Did I Like This? (Straight Outta Compton)

I felt weird last time because of starting with Ice Cube before talking about N.W.A. I’ll try to set this right by picking N.W.A.’s debut album for today, Straight Outta Compton, released in 1988, probably the real beginning of gangsta rap.

nwa-straight-outta-compton

You can read the full post here.
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2 thoughts on “Did I Like This? (Straight Outta Compton)

  1. I see you associated Straight Outta Compton with Rhyme Pays, and, in part, I can see why. Compton was one of those big, influential albums for me, a real eye opener for a white kid in suburban/rural Illinois. The ideas such as the police not being friends, systemic poverty that leaves few legal options to make a buck, quick and merciless violence being a response to even the smallest of provocations, those weren’t part of my mindset before this disc. Yes, I won’t argue that Compton is responsible for the glamorization of some seriously negative aspects of life or that there isn’t some heavy small-mindedness on display from what were then a group of punk kids who didn’t know much about life beyond Los Angeles. But the rage that permeates this disc always made me associated it with Public Enemy’s Fear of a Black Planet. Chuck D and company could articulate and express their rage more clearly and in a more mature manner, but the blinding anger that fuels both Compton and Planet are to me, at least, what really makes these discs important. (Side note: I see you said you’re an Ice Cube guy. I have always and will always argue that AmeriKKKa’s Most Wanted is the greatest solo hip-hop album ever.)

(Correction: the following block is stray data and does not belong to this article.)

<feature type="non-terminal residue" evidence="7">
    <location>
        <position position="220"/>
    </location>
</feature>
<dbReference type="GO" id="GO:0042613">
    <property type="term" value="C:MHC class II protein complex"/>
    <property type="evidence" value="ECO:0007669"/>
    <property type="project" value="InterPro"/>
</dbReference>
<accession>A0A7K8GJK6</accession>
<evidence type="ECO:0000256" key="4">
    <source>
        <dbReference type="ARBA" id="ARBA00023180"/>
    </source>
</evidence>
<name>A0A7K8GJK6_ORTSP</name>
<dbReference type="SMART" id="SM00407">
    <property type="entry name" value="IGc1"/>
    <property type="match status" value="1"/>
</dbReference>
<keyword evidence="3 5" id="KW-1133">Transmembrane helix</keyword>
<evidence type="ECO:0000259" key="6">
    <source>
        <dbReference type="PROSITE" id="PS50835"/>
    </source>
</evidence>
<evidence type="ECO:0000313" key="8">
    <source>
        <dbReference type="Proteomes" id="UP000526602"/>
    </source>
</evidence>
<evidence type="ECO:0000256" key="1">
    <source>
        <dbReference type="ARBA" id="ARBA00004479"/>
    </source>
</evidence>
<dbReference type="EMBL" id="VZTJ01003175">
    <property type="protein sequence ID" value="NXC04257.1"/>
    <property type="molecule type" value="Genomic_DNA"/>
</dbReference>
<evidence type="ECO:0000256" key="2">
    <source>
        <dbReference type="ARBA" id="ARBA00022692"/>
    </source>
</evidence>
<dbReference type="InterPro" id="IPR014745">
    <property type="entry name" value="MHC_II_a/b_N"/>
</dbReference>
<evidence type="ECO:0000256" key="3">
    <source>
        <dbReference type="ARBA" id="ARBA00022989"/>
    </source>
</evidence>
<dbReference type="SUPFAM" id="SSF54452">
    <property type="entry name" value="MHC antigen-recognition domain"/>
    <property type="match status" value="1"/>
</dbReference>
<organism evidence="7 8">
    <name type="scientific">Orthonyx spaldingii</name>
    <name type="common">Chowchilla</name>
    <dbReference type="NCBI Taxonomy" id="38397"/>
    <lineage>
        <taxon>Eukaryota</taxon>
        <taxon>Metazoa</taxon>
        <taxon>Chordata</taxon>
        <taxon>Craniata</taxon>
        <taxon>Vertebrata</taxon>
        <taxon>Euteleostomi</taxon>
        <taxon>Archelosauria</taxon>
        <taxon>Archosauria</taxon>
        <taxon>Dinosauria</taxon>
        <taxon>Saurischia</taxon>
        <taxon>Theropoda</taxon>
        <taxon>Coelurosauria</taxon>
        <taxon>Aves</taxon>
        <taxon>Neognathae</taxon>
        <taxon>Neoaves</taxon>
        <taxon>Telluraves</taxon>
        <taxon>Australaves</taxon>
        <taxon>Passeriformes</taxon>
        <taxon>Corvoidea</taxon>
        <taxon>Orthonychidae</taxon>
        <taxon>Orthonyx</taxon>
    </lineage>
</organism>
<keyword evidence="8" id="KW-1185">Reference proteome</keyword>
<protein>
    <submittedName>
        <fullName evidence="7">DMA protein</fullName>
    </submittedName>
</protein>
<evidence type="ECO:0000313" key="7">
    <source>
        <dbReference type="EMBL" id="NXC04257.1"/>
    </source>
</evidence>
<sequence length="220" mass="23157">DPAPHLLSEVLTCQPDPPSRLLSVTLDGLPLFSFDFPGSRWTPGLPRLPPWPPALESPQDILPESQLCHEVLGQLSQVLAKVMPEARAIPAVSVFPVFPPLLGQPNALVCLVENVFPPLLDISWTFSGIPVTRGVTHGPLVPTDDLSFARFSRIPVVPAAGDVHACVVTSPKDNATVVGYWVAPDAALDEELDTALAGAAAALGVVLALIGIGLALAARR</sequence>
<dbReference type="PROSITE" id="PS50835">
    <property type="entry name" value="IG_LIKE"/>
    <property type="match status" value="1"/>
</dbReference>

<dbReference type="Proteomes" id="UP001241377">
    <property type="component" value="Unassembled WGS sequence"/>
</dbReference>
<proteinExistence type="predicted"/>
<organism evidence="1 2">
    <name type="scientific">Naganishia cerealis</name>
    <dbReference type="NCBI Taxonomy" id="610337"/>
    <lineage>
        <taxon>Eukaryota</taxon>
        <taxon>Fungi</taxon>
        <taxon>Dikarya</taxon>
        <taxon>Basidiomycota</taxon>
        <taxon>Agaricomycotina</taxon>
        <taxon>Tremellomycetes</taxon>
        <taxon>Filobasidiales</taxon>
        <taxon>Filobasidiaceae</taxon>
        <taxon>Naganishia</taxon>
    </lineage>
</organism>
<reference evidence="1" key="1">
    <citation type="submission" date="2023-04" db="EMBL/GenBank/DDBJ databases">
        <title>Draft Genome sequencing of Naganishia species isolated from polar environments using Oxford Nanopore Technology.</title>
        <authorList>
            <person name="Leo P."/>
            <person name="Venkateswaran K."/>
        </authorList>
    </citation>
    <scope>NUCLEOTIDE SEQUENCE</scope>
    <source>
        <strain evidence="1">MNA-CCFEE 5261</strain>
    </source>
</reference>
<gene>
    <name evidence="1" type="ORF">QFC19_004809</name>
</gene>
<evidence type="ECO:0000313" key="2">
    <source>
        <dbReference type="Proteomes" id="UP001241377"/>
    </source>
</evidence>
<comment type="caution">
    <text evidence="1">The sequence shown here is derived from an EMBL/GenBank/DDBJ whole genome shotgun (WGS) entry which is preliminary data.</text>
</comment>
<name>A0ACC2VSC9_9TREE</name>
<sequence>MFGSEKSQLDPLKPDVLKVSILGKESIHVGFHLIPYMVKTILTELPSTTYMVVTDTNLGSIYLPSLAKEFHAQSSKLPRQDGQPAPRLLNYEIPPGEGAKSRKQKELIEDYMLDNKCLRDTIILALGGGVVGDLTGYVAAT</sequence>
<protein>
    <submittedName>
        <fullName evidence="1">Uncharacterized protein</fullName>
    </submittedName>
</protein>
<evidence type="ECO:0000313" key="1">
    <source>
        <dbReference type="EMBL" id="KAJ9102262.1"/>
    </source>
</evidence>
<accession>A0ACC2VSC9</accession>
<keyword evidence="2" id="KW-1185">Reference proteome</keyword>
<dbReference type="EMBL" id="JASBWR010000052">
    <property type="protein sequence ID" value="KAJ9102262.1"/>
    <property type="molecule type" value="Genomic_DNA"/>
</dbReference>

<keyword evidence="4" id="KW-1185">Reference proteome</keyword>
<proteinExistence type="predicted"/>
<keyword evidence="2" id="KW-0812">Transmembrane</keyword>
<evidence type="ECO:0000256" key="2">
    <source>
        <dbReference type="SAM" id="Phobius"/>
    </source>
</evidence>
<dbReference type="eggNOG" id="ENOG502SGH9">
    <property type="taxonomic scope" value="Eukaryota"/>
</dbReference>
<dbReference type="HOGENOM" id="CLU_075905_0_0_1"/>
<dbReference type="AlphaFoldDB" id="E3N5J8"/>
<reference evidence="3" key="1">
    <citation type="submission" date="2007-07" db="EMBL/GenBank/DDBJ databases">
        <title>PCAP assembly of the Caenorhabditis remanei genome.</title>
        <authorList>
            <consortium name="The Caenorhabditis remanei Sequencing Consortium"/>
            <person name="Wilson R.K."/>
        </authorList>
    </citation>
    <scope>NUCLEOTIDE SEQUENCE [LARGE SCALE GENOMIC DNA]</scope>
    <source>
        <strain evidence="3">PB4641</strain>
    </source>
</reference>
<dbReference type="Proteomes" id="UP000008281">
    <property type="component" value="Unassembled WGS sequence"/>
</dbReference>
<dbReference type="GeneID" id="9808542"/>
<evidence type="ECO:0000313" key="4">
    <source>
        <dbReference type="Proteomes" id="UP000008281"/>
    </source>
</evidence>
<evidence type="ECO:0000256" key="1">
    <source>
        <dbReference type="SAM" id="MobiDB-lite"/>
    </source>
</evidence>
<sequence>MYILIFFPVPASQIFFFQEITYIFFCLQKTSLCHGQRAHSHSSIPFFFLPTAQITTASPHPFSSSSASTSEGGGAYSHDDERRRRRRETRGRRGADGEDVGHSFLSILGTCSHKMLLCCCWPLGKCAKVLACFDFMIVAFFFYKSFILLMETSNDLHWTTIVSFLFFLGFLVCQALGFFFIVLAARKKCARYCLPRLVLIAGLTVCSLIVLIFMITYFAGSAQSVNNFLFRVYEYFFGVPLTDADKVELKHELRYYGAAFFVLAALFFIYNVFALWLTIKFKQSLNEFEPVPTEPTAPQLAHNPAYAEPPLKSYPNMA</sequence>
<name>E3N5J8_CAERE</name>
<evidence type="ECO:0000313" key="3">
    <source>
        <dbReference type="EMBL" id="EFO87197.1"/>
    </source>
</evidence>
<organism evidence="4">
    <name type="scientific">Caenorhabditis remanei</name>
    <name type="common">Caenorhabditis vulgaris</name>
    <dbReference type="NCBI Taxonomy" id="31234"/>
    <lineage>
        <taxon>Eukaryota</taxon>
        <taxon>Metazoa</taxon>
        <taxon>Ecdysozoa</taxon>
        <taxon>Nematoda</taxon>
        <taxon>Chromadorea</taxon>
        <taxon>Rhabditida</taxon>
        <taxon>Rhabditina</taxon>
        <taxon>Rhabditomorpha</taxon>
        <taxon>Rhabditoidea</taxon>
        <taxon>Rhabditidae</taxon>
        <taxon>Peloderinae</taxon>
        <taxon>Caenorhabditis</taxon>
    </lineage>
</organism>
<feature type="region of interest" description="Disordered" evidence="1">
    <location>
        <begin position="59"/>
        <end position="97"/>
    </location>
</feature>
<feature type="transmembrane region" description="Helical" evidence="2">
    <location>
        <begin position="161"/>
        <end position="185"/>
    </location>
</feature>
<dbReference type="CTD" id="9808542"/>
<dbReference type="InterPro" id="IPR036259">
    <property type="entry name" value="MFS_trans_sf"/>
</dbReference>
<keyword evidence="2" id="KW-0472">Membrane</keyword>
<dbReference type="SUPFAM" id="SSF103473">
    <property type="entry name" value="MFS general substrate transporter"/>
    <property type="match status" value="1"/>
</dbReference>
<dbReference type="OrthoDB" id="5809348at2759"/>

1. I see the argument about anger and you’re certainly right. But I still think this doesn’t make the content of the lyrics any better. You can explain where it comes from, but that doesn’t change its effect.
      And sorry, I never really was an Ice Cube guy, though he was one of the artists I liked back in the days. But never as much as Ice-T for example, and no one as much as Public Enemy, who are superior in every way, in my opinion. Which is also why they haven’t appeared here, since I don’t have to ask the question if I’d still like them, because I never stopped listening to their albums, unlike any other hip-hop artists from the 90s.

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